Directions: (Before the game, a little bit of prep is required)
Prep: Make small cards about 15cm X 15cm with numbers from 1 to 10, depending on the number of "Han Groups" in each class.
Either use card board paper and a marker to write the numbers, or make them on a computer and laminate them as you wish.
Put a small sticker magnet on the back of each card.
Each number represents the number of their "Han Group". Ex: １班２班 etc...
Give each "Han" one card.
Next prep: Teacher draws a grid on the board to keep track of their points.
Additional prep: The students will use the cards with a magnet to choose pictures. If your schools use a projector screen that is placed on top of the blackboard, you can just tell the students to place their cards straight on the screen, on top of the image that they will choose. But if your schools use TVs, in this case you will have to create another grid (3 boxes on top and 3 boxes on the botton) on the blackboard to keep track of the images they will choose.
After everything is set, the teacher opens the file and displays it on the big screen.
To open the file you might have to click on "Enable Editing" and "Enable Contents" to allow the program to run. In Japanese they're called "編集を有効にする(E)" and "コンテンツ有効化". (They're the yellow bars that pops up when you open the file for the first time).
How to play:
First, the teacher will open the file and displays it on the big screen.
When the teacher clicks on "LAUNCHER" a big board with letters from A to Z and numbers from 1 to 20 is going to be displayed on the screen.
The teacher asks a student to pick either a letter or a number.
Ex: Student chooses the letter A.
The teacher clicks on the letter A and another big board with 6 pictures of feeling is going to be displayed on the screen.
Ex: Happy, Sad, Sleepy, Hungry, Fine and Tired.
Students will discuss in group which picture they want to place their card on.
After discussing, each group representative will come to the front of the board and place their number card on the picture they've chosen.
After choosing their pictures and placing their cards on the board, the teacher will click on top of each picture to reveal the points.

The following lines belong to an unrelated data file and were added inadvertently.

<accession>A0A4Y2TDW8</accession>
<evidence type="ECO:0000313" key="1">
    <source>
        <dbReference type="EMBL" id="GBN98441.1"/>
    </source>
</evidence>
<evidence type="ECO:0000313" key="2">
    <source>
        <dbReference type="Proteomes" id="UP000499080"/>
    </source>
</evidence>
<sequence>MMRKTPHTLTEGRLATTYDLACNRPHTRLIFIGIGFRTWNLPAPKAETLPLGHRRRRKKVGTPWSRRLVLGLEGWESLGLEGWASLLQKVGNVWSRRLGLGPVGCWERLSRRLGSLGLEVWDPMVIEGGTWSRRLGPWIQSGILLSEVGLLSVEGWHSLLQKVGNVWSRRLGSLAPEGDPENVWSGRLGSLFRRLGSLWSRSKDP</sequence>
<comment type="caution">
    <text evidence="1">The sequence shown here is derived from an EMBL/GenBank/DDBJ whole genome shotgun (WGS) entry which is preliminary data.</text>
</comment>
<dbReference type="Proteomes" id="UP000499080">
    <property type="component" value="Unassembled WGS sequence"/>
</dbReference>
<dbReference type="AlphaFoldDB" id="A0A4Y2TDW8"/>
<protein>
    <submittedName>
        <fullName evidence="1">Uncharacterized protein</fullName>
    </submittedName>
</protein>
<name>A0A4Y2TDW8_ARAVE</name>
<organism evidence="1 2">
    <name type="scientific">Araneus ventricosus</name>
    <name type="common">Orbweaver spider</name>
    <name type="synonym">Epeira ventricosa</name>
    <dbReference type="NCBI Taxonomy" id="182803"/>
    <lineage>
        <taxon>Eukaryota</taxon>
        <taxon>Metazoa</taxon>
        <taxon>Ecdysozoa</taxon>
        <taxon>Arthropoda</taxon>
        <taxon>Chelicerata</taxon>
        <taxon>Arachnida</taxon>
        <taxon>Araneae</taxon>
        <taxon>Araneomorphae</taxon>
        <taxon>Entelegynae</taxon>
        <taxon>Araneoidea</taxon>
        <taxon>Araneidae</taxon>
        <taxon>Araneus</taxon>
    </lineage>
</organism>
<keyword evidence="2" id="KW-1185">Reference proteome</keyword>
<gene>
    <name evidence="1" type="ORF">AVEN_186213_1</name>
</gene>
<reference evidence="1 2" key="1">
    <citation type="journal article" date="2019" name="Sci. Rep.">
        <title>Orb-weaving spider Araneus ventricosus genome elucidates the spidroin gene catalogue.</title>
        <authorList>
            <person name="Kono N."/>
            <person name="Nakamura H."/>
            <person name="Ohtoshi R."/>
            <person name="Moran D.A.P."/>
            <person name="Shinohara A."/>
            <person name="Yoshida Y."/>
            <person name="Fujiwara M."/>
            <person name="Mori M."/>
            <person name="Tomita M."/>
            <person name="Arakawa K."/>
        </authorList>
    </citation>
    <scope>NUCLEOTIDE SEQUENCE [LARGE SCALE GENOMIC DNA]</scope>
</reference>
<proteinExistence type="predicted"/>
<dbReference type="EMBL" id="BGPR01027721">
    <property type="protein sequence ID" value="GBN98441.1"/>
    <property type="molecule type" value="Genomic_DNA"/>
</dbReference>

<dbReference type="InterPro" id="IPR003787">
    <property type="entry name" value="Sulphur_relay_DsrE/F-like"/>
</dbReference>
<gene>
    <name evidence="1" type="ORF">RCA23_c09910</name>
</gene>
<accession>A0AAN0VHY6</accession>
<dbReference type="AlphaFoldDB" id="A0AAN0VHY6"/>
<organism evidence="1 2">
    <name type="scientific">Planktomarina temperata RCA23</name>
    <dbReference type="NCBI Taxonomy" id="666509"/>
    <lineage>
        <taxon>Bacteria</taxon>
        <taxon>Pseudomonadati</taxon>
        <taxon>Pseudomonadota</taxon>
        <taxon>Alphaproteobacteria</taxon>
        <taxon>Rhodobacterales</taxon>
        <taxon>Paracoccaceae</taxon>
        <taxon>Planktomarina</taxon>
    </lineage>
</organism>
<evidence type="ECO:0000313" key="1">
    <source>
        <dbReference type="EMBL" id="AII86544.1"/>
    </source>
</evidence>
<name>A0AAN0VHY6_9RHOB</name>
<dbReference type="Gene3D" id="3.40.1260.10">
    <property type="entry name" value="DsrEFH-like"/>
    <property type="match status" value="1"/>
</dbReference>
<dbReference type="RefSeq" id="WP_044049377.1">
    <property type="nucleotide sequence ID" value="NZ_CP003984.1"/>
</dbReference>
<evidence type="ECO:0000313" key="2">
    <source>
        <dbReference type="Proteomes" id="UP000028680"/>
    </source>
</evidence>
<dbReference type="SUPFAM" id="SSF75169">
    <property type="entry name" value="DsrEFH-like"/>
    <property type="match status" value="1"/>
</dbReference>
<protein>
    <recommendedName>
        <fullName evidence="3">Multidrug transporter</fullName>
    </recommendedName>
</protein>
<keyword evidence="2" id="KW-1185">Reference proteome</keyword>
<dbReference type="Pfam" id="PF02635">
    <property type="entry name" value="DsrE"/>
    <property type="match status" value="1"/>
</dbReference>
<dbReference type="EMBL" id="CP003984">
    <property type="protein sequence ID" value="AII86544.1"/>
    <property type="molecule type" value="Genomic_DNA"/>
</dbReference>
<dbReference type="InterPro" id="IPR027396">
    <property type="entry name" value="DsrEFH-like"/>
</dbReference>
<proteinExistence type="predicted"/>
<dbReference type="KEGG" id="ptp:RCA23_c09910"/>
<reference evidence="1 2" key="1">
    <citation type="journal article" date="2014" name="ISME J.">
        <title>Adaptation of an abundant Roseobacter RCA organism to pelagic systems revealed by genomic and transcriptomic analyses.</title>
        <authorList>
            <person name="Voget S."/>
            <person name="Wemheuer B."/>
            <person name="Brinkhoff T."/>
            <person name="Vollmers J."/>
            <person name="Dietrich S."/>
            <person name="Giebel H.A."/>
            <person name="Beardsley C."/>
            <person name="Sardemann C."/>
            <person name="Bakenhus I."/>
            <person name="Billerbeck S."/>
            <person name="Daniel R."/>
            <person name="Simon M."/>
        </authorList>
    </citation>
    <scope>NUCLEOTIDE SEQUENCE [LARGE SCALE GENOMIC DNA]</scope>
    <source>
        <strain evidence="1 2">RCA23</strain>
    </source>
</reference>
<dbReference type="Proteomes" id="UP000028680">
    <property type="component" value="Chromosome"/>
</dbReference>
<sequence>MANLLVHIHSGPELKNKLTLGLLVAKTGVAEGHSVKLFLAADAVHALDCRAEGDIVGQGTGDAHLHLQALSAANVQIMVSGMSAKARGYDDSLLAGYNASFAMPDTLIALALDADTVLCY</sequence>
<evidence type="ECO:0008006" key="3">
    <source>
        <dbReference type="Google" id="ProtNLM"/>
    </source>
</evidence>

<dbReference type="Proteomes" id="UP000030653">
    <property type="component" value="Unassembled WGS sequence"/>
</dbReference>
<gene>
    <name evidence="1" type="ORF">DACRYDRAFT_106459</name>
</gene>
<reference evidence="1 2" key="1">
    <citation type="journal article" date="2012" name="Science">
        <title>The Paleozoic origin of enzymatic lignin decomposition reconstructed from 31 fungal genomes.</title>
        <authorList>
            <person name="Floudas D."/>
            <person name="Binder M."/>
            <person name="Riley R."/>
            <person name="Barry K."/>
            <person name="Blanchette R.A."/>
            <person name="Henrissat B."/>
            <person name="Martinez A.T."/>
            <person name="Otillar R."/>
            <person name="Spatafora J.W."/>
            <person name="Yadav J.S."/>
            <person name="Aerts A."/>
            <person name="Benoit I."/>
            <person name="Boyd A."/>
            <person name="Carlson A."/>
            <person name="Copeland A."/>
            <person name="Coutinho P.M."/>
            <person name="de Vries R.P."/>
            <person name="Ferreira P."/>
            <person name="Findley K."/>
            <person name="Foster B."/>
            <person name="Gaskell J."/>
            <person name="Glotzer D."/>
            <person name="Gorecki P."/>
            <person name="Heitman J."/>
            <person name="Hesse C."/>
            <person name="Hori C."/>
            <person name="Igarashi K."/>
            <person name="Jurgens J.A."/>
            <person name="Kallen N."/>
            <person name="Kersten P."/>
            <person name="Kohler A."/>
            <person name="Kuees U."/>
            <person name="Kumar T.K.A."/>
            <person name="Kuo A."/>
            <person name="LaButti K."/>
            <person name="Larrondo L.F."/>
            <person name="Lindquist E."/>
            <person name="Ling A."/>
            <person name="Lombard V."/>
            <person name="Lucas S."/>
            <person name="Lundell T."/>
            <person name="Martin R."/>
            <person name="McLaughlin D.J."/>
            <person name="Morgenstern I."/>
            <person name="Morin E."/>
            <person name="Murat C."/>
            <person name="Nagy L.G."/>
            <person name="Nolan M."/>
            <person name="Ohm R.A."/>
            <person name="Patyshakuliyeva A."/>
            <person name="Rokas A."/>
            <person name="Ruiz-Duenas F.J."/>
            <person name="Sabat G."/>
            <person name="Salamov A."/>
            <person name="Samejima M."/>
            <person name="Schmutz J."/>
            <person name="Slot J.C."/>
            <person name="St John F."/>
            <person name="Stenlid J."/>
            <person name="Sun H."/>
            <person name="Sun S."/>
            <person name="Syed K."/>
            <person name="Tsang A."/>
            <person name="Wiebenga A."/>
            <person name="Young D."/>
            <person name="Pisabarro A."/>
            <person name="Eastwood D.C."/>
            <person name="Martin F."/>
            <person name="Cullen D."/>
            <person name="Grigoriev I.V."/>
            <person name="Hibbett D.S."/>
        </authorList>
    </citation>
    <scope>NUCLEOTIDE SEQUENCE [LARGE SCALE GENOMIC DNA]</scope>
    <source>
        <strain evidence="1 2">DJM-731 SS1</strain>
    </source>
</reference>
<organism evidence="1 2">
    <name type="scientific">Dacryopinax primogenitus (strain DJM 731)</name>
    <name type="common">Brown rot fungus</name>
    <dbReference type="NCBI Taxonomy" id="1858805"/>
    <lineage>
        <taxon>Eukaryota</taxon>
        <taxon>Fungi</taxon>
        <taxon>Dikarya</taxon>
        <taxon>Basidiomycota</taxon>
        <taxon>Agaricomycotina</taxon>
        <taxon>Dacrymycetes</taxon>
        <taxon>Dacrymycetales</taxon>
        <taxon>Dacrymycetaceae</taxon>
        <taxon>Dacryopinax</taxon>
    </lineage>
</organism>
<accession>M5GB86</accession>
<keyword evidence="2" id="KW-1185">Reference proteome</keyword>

Behind each picture there are points hidden. It could be either, 1, 2, 3, 4 ,5 or 10 points placed randomly.
Write their points on the grid.
After that, choose another letter or number and keep going.
The group with the most points by the end of the game is the winning group.
What to do if a Rock, Paper, Scissors picture shows up?
In that case, what I would do is, ask the students to discuss in group and decide if they want to pick Rock, Paper or Scissors.
After discussing in group they will place their card on top of one of these options.
Then they will say all together "Rock, Paper, Scissors, 1,2,3. After that the teacher will click on the picture to reveal what picture is behind it. (it's like playing Rock, Paper, Scissors against the computer).
If they win they get 10 poins, if they draw they get 5 points, and if they lose they get only 1 point. (or you could give them 20 or 30 points to the winners to make it more exciting as you feel fit).
Obs: The reason why I chose only + numbers is that elementary school students grades 3 and 4 tend to get upset or even cry if they lose points, so to avoid making them upset or even cry I decided to put only + numbers. The game is not as exciting as the original jeopardy with the swaps, and losing and gaining points, but it is still enjoyable.